'Lagerfeld' Grandiflora Rose

'Lagerfeld' Grandiflora Rose

'Lagerfeld' Grandiflora Rose

Runway-ready blooms of fragrant silvery lavender


Perfect hybrid tea form in large sprays ideal for cutting

Genus
Rosa
Variety
'AROlaqueli'
Zone
7 - 10
Bloom Start to End
Early Summer
Habit
Upright
Height
4 ft - 5 ft
Width
3 ft - 4 ft
Bloom Size
4 in - 5 in
Restrictions
*Due to state restrictions we cannot ship to the following:
Canada, Guam, Puerto Rico, Virgin Islands

Bareroot Roses

Bareroot roses are the most common form of roses for spring and early season planting, and come in two types: grafted and ownroot.

Grafted Bareroot Roses

Grafted roses, sometimes referred to as budded bareroot roses, have roots that belong to a different variety of rose than the shoots. While the shoots will grow into the variety of rose you've selected, the root variety has been specially grown and developed for hardiness, improved resistance to common diseases, and improved resistance to certain weather conditions. The roots on any grafted rose you receive are usually already two years old, so they'll establish in your garden more quickly when planted.

Ownroot Bareroot Roses

Ownroot roses are grown from rose shoot cuttings and develop their own root system. Unlike grafted roses, both their roots and shoots come from the same variety of plant.


All Jackson & Perkins bareroot roses are maintained in a suspended state of growth in our state-of-the-art wet cooler, so they'll be delivered to you with no foliage or blooms. The wet cooler has a uniform storage temperature set just above freezing and uses a fog system to provide consistent humidity of 100%, ensuring the roses remain fully hydrated and don't exit dormancy before leaving our facility. While you might see some variance in size, even within the same variety of bareroot rose, all our roses meet the same rigorous standards of quality.

So, not sure which type of bareroot rose you should choose? Don't worry, we've got that covered. We've researched which varieties of bareroot roses grow better as grafted or ownroot, and both types can be planted in the early spring months, so just choose the variety of rose you're most interested in and get planting.

Though you might be surprised or intimidated when you receive a box of bareroot roses filled with roots and shoots, rest assured, with the proper care, these little bundles will grow into stunning roses.





Container Roses

Container Roses

Container roses are typically available in 2-quart sizes or larger and come with established foliage that may or may not have blooms. While bareroot roses should generally be planted in early spring, container roses allow you quite a bit more flexibility in planting time, from spring all the way through fall in many zones. Fall can be a good season to plant container roses because it allows them enough time to establish themselves before cold or freezing temperatures arrive.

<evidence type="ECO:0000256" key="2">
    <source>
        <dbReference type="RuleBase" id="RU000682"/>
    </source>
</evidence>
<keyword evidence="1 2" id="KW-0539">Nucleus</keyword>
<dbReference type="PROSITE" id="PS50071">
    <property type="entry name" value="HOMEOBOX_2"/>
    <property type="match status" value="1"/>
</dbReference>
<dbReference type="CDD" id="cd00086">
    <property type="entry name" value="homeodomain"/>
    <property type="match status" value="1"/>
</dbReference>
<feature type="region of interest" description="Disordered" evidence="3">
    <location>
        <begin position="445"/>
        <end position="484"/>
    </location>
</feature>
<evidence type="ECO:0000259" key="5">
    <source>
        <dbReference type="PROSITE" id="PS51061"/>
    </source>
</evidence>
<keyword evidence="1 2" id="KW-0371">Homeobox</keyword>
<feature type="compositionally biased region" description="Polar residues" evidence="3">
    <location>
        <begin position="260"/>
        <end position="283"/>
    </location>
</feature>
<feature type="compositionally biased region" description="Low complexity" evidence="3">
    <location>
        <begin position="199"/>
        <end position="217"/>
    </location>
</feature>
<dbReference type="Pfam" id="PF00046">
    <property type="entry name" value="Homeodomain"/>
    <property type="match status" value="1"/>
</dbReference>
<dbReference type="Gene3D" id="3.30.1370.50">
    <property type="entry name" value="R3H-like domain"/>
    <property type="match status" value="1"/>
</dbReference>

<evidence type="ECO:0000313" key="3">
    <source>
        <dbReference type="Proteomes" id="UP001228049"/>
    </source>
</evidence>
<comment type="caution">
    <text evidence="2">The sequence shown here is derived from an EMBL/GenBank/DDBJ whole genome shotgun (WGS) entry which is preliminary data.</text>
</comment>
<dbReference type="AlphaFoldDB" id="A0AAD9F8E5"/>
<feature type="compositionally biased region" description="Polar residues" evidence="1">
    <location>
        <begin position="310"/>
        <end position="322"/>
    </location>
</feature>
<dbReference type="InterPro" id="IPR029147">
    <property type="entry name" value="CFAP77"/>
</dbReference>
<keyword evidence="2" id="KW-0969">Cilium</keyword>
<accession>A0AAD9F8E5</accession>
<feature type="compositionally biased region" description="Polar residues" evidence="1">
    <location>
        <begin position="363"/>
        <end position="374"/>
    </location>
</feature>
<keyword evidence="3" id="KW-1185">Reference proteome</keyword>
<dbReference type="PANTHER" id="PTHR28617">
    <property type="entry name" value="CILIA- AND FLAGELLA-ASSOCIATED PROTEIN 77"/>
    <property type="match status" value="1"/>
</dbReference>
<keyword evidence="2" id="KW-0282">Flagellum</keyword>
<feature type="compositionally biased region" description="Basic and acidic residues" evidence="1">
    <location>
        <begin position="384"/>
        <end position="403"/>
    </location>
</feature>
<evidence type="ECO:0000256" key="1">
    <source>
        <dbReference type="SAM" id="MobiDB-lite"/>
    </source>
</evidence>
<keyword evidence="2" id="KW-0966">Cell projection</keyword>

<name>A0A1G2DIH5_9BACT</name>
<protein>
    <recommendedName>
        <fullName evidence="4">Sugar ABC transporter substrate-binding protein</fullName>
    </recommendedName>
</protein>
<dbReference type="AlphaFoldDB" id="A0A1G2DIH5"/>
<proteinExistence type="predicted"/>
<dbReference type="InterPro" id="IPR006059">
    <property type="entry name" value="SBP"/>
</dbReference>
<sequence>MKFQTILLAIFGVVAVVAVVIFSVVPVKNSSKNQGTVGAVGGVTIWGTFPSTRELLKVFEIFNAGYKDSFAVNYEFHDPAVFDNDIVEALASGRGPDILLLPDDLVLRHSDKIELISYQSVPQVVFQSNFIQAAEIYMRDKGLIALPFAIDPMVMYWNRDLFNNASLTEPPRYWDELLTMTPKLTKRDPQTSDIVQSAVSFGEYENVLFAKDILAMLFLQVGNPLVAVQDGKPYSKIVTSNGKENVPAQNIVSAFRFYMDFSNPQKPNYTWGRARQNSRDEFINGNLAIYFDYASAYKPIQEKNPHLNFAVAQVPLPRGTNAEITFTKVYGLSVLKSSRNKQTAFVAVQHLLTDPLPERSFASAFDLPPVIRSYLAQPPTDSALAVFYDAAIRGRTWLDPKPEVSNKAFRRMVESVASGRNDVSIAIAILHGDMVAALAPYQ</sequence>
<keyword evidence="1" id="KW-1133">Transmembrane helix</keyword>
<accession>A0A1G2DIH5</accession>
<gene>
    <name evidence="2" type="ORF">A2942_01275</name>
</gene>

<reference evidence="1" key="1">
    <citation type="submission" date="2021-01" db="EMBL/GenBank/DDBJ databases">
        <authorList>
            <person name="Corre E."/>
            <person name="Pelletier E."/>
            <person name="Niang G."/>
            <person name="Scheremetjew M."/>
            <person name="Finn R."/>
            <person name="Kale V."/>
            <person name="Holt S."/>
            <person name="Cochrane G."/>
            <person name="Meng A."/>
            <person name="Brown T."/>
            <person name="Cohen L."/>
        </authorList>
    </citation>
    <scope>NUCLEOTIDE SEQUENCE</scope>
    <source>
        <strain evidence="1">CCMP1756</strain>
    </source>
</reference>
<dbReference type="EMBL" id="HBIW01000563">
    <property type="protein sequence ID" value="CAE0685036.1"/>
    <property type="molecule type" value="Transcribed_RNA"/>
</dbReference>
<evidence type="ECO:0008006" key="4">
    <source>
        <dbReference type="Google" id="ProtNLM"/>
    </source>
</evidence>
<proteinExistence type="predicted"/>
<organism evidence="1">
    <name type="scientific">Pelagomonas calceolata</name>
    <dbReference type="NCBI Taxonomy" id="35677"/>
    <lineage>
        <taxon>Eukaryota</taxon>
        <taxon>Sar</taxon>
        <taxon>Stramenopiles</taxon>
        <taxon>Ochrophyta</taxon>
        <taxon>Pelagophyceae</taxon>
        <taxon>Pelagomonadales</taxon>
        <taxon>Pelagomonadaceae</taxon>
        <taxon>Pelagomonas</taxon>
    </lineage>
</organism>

Review Summary
(Based on 2 Reviews)

Overall Rating: 5.0 / 5.0

Reviews

Stunning and Heat Tolerant
Matt from HI wrote on February 09, 2020

I bought this rose from J&P about 10 years ago. It’s planted along the house against a southwest/west-facing window at about 800ft elevation. This rose can handle Kona summers in the high 80s with extremely high humidity, but more importantly for someone growing in a warm climate with winter temperatures that only drop into the low 60s at night it still grows like a weed. This rose has reached heights of 8+ ft and about 4-5 ft wide. It’s simply enormous. And it produces robust canes (which many of the cooler growing cultivars struggle with in Hawaii). It always flowers well with minimal care and has held up better than any other rose I’ve had to improper pruning (it was left in the care of my parents when I went away for college and grad school and they are not pruning-savvy). And of course it looks and smells amazing. I highly recommend this one for warm climate growers.

A long time favorite
Camelia from CA wrote on April 17, 2019

I purchased this Rose in late 80s from J&P - 10 years later my house was sold without the new owners even looking inside the house, was sold just because they fell in love with this rose. It was plated in the corner of my back yard, with plenty of room around, facing east and my kitchen window facing it! The rose was indeed breathtaking: over 7 Ft tall, about 4-5 feet wide, with and avg. of 50 long stem buds/blooms at any time within the season (but I counted at one time close to 100!), with a color that changed with the light in the day, from a lilac at down to a fluorescent silver at dusk and with a perfume that was both heady and fresh at the same time, a spicy nutmeg & fresh cut grass.